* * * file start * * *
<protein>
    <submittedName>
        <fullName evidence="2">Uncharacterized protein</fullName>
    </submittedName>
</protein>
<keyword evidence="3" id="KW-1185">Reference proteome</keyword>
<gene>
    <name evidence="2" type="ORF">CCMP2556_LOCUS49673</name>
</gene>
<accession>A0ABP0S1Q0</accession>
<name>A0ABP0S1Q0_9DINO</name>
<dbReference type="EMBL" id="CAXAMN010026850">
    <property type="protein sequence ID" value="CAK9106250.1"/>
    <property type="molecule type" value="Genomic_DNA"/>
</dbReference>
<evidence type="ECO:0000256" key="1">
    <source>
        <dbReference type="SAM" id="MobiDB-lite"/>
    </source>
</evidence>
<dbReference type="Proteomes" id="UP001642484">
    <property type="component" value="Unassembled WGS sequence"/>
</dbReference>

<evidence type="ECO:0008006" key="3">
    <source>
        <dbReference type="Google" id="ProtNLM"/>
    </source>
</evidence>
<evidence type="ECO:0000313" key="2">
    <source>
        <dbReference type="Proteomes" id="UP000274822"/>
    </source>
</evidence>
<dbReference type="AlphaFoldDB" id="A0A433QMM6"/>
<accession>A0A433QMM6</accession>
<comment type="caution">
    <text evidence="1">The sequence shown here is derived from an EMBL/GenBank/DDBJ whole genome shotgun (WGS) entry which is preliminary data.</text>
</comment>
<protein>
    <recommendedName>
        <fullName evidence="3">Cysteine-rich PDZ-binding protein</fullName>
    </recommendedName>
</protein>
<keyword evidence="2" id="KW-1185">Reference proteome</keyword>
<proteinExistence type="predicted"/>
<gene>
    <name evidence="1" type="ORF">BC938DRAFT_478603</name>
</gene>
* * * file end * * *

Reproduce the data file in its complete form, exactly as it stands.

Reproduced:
<protein>
    <submittedName>
        <fullName evidence="2">Uncharacterized protein</fullName>
    </submittedName>
</protein>
<keyword evidence="3" id="KW-1185">Reference proteome</keyword>
<gene>
    <name evidence="2" type="ORF">CCMP2556_LOCUS49673</name>
</gene>
<accession>A0ABP0S1Q0</accession>
<name>A0ABP0S1Q0_9DINO</name>
<dbReference type="EMBL" id="CAXAMN010026850">
    <property type="protein sequence ID" value="CAK9106250.1"/>
    <property type="molecule type" value="Genomic_DNA"/>
</dbReference>
<evidence type="ECO:0000256" key="1">
    <source>
        <dbReference type="SAM" id="MobiDB-lite"/>
    </source>
</evidence>
<dbReference type="Proteomes" id="UP001642484">
    <property type="component" value="Unassembled WGS sequence"/>
</dbReference>

<evidence type="ECO:0008006" key="3">
    <source>
        <dbReference type="Google" id="ProtNLM"/>
    </source>
</evidence>
<evidence type="ECO:0000313" key="2">
    <source>
        <dbReference type="Proteomes" id="UP000274822"/>
    </source>
</evidence>
<dbReference type="AlphaFoldDB" id="A0A433QMM6"/>
<accession>A0A433QMM6</accession>
<comment type="caution">
    <text evidence="1">The sequence shown here is derived from an EMBL/GenBank/DDBJ whole genome shotgun (WGS) entry which is preliminary data.</text>
</comment>
<protein>
    <recommendedName>
        <fullName evidence="3">Cysteine-rich PDZ-binding protein</fullName>
    </recommendedName>
</protein>
<keyword evidence="2" id="KW-1185">Reference proteome</keyword>
<proteinExistence type="predicted"/>
<gene>
    <name evidence="1" type="ORF">BC938DRAFT_478603</name>
</gene>